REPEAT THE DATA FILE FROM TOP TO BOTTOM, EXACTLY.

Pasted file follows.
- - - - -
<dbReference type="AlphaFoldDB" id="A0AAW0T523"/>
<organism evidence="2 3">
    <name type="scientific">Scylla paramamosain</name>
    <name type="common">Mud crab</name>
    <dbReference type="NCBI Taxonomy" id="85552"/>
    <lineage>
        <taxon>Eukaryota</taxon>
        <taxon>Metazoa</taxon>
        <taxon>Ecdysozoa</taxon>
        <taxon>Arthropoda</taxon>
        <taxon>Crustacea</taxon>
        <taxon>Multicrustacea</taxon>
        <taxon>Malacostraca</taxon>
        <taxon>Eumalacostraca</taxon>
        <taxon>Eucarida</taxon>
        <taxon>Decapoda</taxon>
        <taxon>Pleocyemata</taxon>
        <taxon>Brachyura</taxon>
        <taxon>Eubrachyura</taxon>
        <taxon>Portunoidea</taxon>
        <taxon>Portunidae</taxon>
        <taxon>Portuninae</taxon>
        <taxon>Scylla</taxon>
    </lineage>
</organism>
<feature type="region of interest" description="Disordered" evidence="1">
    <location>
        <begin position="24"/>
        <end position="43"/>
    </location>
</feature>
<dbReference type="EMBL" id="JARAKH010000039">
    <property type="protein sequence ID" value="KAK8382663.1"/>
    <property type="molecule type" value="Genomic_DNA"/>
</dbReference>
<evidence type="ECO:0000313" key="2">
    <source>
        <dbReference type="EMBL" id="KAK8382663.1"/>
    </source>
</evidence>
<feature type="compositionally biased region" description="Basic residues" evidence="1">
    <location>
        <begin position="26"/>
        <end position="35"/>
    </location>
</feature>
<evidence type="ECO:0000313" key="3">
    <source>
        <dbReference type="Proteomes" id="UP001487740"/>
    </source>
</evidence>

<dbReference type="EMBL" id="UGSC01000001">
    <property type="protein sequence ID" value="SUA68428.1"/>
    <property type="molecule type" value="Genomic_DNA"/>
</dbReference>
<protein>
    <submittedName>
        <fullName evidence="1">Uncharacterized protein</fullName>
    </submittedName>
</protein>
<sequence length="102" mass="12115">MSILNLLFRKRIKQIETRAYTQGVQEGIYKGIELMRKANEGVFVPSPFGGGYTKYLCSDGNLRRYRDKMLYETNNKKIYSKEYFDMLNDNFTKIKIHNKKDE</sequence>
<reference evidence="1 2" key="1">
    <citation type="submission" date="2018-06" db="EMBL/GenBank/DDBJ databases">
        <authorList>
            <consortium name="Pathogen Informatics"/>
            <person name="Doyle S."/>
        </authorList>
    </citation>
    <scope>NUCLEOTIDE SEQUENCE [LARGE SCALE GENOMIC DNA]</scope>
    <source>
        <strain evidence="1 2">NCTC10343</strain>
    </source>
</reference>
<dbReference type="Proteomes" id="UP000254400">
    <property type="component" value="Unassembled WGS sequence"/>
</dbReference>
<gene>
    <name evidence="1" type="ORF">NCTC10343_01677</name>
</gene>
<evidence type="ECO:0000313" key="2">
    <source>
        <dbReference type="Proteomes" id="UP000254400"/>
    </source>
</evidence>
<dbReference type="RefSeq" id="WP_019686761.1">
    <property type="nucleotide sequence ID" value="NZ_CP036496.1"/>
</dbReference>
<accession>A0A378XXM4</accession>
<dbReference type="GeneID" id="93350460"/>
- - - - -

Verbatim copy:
<dbReference type="AlphaFoldDB" id="A0AAW0T523"/>
<organism evidence="2 3">
    <name type="scientific">Scylla paramamosain</name>
    <name type="common">Mud crab</name>
    <dbReference type="NCBI Taxonomy" id="85552"/>
    <lineage>
        <taxon>Eukaryota</taxon>
        <taxon>Metazoa</taxon>
        <taxon>Ecdysozoa</taxon>
        <taxon>Arthropoda</taxon>
        <taxon>Crustacea</taxon>
        <taxon>Multicrustacea</taxon>
        <taxon>Malacostraca</taxon>
        <taxon>Eumalacostraca</taxon>
        <taxon>Eucarida</taxon>
        <taxon>Decapoda</taxon>
        <taxon>Pleocyemata</taxon>
        <taxon>Brachyura</taxon>
        <taxon>Eubrachyura</taxon>
        <taxon>Portunoidea</taxon>
        <taxon>Portunidae</taxon>
        <taxon>Portuninae</taxon>
        <taxon>Scylla</taxon>
    </lineage>
</organism>
<feature type="region of interest" description="Disordered" evidence="1">
    <location>
        <begin position="24"/>
        <end position="43"/>
    </location>
</feature>
<dbReference type="EMBL" id="JARAKH010000039">
    <property type="protein sequence ID" value="KAK8382663.1"/>
    <property type="molecule type" value="Genomic_DNA"/>
</dbReference>
<evidence type="ECO:0000313" key="2">
    <source>
        <dbReference type="EMBL" id="KAK8382663.1"/>
    </source>
</evidence>
<feature type="compositionally biased region" description="Basic residues" evidence="1">
    <location>
        <begin position="26"/>
        <end position="35"/>
    </location>
</feature>
<evidence type="ECO:0000313" key="3">
    <source>
        <dbReference type="Proteomes" id="UP001487740"/>
    </source>
</evidence>

<dbReference type="EMBL" id="UGSC01000001">
    <property type="protein sequence ID" value="SUA68428.1"/>
    <property type="molecule type" value="Genomic_DNA"/>
</dbReference>
<protein>
    <submittedName>
        <fullName evidence="1">Uncharacterized protein</fullName>
    </submittedName>
</protein>
<sequence length="102" mass="12115">MSILNLLFRKRIKQIETRAYTQGVQEGIYKGIELMRKANEGVFVPSPFGGGYTKYLCSDGNLRRYRDKMLYETNNKKIYSKEYFDMLNDNFTKIKIHNKKDE</sequence>
<reference evidence="1 2" key="1">
    <citation type="submission" date="2018-06" db="EMBL/GenBank/DDBJ databases">
        <authorList>
            <consortium name="Pathogen Informatics"/>
            <person name="Doyle S."/>
        </authorList>
    </citation>
    <scope>NUCLEOTIDE SEQUENCE [LARGE SCALE GENOMIC DNA]</scope>
    <source>
        <strain evidence="1 2">NCTC10343</strain>
    </source>
</reference>
<dbReference type="Proteomes" id="UP000254400">
    <property type="component" value="Unassembled WGS sequence"/>
</dbReference>
<gene>
    <name evidence="1" type="ORF">NCTC10343_01677</name>
</gene>
<evidence type="ECO:0000313" key="2">
    <source>
        <dbReference type="Proteomes" id="UP000254400"/>
    </source>
</evidence>
<dbReference type="RefSeq" id="WP_019686761.1">
    <property type="nucleotide sequence ID" value="NZ_CP036496.1"/>
</dbReference>
<accession>A0A378XXM4</accession>
<dbReference type="GeneID" id="93350460"/>